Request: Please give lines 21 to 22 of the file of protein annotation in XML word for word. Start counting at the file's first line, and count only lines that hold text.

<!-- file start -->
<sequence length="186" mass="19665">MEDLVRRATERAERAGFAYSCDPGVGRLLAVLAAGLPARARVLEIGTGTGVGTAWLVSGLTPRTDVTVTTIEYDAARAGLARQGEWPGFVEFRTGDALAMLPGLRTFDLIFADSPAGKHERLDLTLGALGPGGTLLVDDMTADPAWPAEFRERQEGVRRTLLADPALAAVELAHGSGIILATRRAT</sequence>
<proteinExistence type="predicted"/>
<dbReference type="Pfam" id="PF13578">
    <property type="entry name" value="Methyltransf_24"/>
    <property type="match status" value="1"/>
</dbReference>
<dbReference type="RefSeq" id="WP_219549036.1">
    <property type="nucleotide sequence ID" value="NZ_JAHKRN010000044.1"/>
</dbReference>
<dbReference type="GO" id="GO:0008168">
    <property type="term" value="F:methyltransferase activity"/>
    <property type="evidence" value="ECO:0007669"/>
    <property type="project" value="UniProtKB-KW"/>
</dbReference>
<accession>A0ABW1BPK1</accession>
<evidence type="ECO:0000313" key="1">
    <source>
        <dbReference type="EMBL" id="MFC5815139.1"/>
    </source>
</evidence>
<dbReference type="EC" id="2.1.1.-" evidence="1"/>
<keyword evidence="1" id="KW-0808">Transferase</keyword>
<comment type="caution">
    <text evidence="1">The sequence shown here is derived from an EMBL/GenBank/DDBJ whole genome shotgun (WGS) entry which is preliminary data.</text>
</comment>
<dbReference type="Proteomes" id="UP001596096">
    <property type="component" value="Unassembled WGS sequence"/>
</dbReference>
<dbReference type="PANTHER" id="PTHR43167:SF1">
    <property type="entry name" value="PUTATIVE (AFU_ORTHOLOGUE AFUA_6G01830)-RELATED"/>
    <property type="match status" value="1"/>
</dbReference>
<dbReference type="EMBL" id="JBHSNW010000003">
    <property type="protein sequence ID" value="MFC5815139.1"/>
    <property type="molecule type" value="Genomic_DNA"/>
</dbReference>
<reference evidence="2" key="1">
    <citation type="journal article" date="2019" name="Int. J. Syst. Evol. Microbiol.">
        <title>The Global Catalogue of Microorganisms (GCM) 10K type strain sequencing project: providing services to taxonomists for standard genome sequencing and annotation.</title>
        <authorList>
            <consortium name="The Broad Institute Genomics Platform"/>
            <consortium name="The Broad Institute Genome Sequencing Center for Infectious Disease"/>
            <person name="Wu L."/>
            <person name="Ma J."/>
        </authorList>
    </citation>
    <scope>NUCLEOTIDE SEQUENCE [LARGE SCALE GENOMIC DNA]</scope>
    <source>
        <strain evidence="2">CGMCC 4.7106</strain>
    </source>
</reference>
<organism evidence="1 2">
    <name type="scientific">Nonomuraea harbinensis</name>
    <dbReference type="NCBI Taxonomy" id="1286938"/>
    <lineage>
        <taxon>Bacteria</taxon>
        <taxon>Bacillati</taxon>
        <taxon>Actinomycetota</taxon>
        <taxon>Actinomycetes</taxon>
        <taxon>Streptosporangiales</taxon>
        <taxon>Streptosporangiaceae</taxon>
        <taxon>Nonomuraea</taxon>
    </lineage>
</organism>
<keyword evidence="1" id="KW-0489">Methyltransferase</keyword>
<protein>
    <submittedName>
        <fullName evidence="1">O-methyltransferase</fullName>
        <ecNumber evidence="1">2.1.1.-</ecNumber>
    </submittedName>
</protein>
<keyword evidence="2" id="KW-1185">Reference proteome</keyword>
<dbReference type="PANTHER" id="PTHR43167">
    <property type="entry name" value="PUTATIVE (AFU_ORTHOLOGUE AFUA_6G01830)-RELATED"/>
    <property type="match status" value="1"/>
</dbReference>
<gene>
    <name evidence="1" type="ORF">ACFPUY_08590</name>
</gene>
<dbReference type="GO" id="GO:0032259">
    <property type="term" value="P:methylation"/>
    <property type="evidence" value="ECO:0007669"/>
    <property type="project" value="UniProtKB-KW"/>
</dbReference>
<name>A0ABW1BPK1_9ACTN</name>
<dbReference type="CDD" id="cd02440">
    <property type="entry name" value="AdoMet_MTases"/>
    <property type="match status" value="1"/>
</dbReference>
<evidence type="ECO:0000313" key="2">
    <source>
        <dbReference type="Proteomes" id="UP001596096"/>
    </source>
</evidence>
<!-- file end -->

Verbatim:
<dbReference type="EC" id="2.1.1.-" evidence="1"/>
<keyword evidence="1" id="KW-0808">Transferase</keyword>